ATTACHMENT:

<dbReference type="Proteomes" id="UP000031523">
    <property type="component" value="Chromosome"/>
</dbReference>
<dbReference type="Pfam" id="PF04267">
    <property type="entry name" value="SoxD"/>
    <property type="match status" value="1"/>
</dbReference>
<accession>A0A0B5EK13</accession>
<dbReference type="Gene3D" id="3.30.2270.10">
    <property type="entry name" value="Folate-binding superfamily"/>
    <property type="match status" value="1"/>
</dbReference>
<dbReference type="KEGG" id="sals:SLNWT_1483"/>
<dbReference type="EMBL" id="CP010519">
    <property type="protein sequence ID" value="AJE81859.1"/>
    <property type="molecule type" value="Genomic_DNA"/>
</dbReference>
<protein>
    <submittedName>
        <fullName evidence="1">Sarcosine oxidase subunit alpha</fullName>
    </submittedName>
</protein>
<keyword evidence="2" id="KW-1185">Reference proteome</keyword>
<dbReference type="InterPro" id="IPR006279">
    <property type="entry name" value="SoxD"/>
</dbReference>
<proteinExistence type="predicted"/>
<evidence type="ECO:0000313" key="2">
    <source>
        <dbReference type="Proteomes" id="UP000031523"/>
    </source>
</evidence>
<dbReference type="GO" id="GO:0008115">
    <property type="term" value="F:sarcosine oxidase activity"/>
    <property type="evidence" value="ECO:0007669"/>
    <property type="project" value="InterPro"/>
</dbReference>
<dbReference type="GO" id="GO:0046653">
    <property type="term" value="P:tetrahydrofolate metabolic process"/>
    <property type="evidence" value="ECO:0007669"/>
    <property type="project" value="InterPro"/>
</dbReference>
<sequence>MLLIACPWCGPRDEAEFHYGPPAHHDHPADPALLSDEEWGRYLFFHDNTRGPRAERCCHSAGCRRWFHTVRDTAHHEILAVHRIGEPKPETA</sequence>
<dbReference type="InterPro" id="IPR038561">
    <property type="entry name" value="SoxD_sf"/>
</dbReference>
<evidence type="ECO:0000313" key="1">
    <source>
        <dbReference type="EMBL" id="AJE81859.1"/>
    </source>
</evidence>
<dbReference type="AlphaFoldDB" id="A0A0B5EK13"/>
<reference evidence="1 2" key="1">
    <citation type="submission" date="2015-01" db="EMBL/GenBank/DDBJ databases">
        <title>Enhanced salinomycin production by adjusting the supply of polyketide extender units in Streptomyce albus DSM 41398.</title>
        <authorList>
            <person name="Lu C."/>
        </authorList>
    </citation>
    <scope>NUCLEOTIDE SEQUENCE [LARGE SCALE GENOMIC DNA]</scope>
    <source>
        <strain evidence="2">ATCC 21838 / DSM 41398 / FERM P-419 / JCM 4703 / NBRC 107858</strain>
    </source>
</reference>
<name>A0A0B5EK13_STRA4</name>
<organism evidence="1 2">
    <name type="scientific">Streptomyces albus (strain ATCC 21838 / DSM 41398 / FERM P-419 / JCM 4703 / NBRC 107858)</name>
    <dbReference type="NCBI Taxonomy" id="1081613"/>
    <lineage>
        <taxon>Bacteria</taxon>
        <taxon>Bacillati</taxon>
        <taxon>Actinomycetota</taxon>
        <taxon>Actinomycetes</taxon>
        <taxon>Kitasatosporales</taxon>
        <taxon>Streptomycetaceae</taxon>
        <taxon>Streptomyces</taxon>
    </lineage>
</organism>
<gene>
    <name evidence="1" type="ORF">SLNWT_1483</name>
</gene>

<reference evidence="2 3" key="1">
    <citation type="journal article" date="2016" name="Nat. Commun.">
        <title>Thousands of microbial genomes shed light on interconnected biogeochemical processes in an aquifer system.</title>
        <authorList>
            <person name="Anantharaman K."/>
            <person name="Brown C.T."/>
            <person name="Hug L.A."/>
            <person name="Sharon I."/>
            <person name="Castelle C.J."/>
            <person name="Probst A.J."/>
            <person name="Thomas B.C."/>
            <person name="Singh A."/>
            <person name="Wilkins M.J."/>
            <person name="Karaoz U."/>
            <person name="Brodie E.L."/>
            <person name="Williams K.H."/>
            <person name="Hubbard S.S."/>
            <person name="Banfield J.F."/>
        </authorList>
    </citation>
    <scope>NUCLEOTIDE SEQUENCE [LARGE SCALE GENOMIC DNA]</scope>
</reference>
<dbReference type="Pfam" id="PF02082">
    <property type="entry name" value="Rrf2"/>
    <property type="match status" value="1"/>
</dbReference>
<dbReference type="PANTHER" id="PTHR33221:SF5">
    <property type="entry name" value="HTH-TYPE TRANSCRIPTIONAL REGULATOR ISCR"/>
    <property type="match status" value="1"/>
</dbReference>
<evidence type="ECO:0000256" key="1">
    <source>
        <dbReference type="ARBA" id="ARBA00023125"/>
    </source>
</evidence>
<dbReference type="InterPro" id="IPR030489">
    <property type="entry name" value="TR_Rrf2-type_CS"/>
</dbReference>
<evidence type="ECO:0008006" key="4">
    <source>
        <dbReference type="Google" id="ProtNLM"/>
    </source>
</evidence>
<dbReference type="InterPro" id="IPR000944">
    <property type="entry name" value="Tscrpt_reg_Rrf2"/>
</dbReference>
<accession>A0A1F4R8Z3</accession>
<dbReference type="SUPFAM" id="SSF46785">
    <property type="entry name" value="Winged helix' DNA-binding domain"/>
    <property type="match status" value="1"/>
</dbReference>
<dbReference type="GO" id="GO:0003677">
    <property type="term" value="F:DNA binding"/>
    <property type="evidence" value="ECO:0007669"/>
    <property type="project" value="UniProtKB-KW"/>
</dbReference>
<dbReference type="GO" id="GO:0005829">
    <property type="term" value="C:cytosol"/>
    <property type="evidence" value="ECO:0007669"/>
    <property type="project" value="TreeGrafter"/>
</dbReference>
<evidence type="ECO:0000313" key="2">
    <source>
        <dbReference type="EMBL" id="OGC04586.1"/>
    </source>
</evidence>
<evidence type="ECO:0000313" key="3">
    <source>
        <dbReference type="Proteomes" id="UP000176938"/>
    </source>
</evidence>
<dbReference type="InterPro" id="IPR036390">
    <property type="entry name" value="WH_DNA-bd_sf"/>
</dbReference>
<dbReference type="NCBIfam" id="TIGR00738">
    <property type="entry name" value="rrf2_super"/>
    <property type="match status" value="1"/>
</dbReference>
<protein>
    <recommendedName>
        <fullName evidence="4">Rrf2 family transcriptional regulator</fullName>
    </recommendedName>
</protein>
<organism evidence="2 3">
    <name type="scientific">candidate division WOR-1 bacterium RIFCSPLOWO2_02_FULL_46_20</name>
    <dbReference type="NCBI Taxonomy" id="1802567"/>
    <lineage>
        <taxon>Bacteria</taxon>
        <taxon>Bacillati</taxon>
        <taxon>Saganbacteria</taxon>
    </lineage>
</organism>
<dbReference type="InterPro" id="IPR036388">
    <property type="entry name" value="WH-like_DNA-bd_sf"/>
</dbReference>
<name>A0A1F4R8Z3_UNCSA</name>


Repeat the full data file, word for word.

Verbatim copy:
<dbReference type="Proteomes" id="UP000031523">
    <property type="component" value="Chromosome"/>
</dbReference>
<dbReference type="Pfam" id="PF04267">
    <property type="entry name" value="SoxD"/>
    <property type="match status" value="1"/>
</dbReference>
<accession>A0A0B5EK13</accession>
<dbReference type="Gene3D" id="3.30.2270.10">
    <property type="entry name" value="Folate-binding superfamily"/>
    <property type="match status" value="1"/>
</dbReference>
<dbReference type="KEGG" id="sals:SLNWT_1483"/>
<dbReference type="EMBL" id="CP010519">
    <property type="protein sequence ID" value="AJE81859.1"/>
    <property type="molecule type" value="Genomic_DNA"/>
</dbReference>
<protein>
    <submittedName>
        <fullName evidence="1">Sarcosine oxidase subunit alpha</fullName>
    </submittedName>
</protein>
<keyword evidence="2" id="KW-1185">Reference proteome</keyword>
<dbReference type="InterPro" id="IPR006279">
    <property type="entry name" value="SoxD"/>
</dbReference>
<proteinExistence type="predicted"/>
<evidence type="ECO:0000313" key="2">
    <source>
        <dbReference type="Proteomes" id="UP000031523"/>
    </source>
</evidence>
<dbReference type="GO" id="GO:0008115">
    <property type="term" value="F:sarcosine oxidase activity"/>
    <property type="evidence" value="ECO:0007669"/>
    <property type="project" value="InterPro"/>
</dbReference>
<dbReference type="GO" id="GO:0046653">
    <property type="term" value="P:tetrahydrofolate metabolic process"/>
    <property type="evidence" value="ECO:0007669"/>
    <property type="project" value="InterPro"/>
</dbReference>
<sequence>MLLIACPWCGPRDEAEFHYGPPAHHDHPADPALLSDEEWGRYLFFHDNTRGPRAERCCHSAGCRRWFHTVRDTAHHEILAVHRIGEPKPETA</sequence>
<dbReference type="InterPro" id="IPR038561">
    <property type="entry name" value="SoxD_sf"/>
</dbReference>
<evidence type="ECO:0000313" key="1">
    <source>
        <dbReference type="EMBL" id="AJE81859.1"/>
    </source>
</evidence>
<dbReference type="AlphaFoldDB" id="A0A0B5EK13"/>
<reference evidence="1 2" key="1">
    <citation type="submission" date="2015-01" db="EMBL/GenBank/DDBJ databases">
        <title>Enhanced salinomycin production by adjusting the supply of polyketide extender units in Streptomyce albus DSM 41398.</title>
        <authorList>
            <person name="Lu C."/>
        </authorList>
    </citation>
    <scope>NUCLEOTIDE SEQUENCE [LARGE SCALE GENOMIC DNA]</scope>
    <source>
        <strain evidence="2">ATCC 21838 / DSM 41398 / FERM P-419 / JCM 4703 / NBRC 107858</strain>
    </source>
</reference>
<name>A0A0B5EK13_STRA4</name>
<organism evidence="1 2">
    <name type="scientific">Streptomyces albus (strain ATCC 21838 / DSM 41398 / FERM P-419 / JCM 4703 / NBRC 107858)</name>
    <dbReference type="NCBI Taxonomy" id="1081613"/>
    <lineage>
        <taxon>Bacteria</taxon>
        <taxon>Bacillati</taxon>
        <taxon>Actinomycetota</taxon>
        <taxon>Actinomycetes</taxon>
        <taxon>Kitasatosporales</taxon>
        <taxon>Streptomycetaceae</taxon>
        <taxon>Streptomyces</taxon>
    </lineage>
</organism>
<gene>
    <name evidence="1" type="ORF">SLNWT_1483</name>
</gene>

<reference evidence="2 3" key="1">
    <citation type="journal article" date="2016" name="Nat. Commun.">
        <title>Thousands of microbial genomes shed light on interconnected biogeochemical processes in an aquifer system.</title>
        <authorList>
            <person name="Anantharaman K."/>
            <person name="Brown C.T."/>
            <person name="Hug L.A."/>
            <person name="Sharon I."/>
            <person name="Castelle C.J."/>
            <person name="Probst A.J."/>
            <person name="Thomas B.C."/>
            <person name="Singh A."/>
            <person name="Wilkins M.J."/>
            <person name="Karaoz U."/>
            <person name="Brodie E.L."/>
            <person name="Williams K.H."/>
            <person name="Hubbard S.S."/>
            <person name="Banfield J.F."/>
        </authorList>
    </citation>
    <scope>NUCLEOTIDE SEQUENCE [LARGE SCALE GENOMIC DNA]</scope>
</reference>
<dbReference type="Pfam" id="PF02082">
    <property type="entry name" value="Rrf2"/>
    <property type="match status" value="1"/>
</dbReference>
<dbReference type="PANTHER" id="PTHR33221:SF5">
    <property type="entry name" value="HTH-TYPE TRANSCRIPTIONAL REGULATOR ISCR"/>
    <property type="match status" value="1"/>
</dbReference>
<evidence type="ECO:0000256" key="1">
    <source>
        <dbReference type="ARBA" id="ARBA00023125"/>
    </source>
</evidence>
<dbReference type="InterPro" id="IPR030489">
    <property type="entry name" value="TR_Rrf2-type_CS"/>
</dbReference>
<evidence type="ECO:0008006" key="4">
    <source>
        <dbReference type="Google" id="ProtNLM"/>
    </source>
</evidence>
<dbReference type="InterPro" id="IPR000944">
    <property type="entry name" value="Tscrpt_reg_Rrf2"/>
</dbReference>
<accession>A0A1F4R8Z3</accession>
<dbReference type="SUPFAM" id="SSF46785">
    <property type="entry name" value="Winged helix' DNA-binding domain"/>
    <property type="match status" value="1"/>
</dbReference>
<dbReference type="GO" id="GO:0003677">
    <property type="term" value="F:DNA binding"/>
    <property type="evidence" value="ECO:0007669"/>
    <property type="project" value="UniProtKB-KW"/>
</dbReference>
<dbReference type="GO" id="GO:0005829">
    <property type="term" value="C:cytosol"/>
    <property type="evidence" value="ECO:0007669"/>
    <property type="project" value="TreeGrafter"/>
</dbReference>
<evidence type="ECO:0000313" key="2">
    <source>
        <dbReference type="EMBL" id="OGC04586.1"/>
    </source>
</evidence>
<evidence type="ECO:0000313" key="3">
    <source>
        <dbReference type="Proteomes" id="UP000176938"/>
    </source>
</evidence>
<dbReference type="InterPro" id="IPR036390">
    <property type="entry name" value="WH_DNA-bd_sf"/>
</dbReference>
<dbReference type="NCBIfam" id="TIGR00738">
    <property type="entry name" value="rrf2_super"/>
    <property type="match status" value="1"/>
</dbReference>
<protein>
    <recommendedName>
        <fullName evidence="4">Rrf2 family transcriptional regulator</fullName>
    </recommendedName>
</protein>
<organism evidence="2 3">
    <name type="scientific">candidate division WOR-1 bacterium RIFCSPLOWO2_02_FULL_46_20</name>
    <dbReference type="NCBI Taxonomy" id="1802567"/>
    <lineage>
        <taxon>Bacteria</taxon>
        <taxon>Bacillati</taxon>
        <taxon>Saganbacteria</taxon>
    </lineage>
</organism>
<dbReference type="InterPro" id="IPR036388">
    <property type="entry name" value="WH-like_DNA-bd_sf"/>
</dbReference>
<name>A0A1F4R8Z3_UNCSA</name>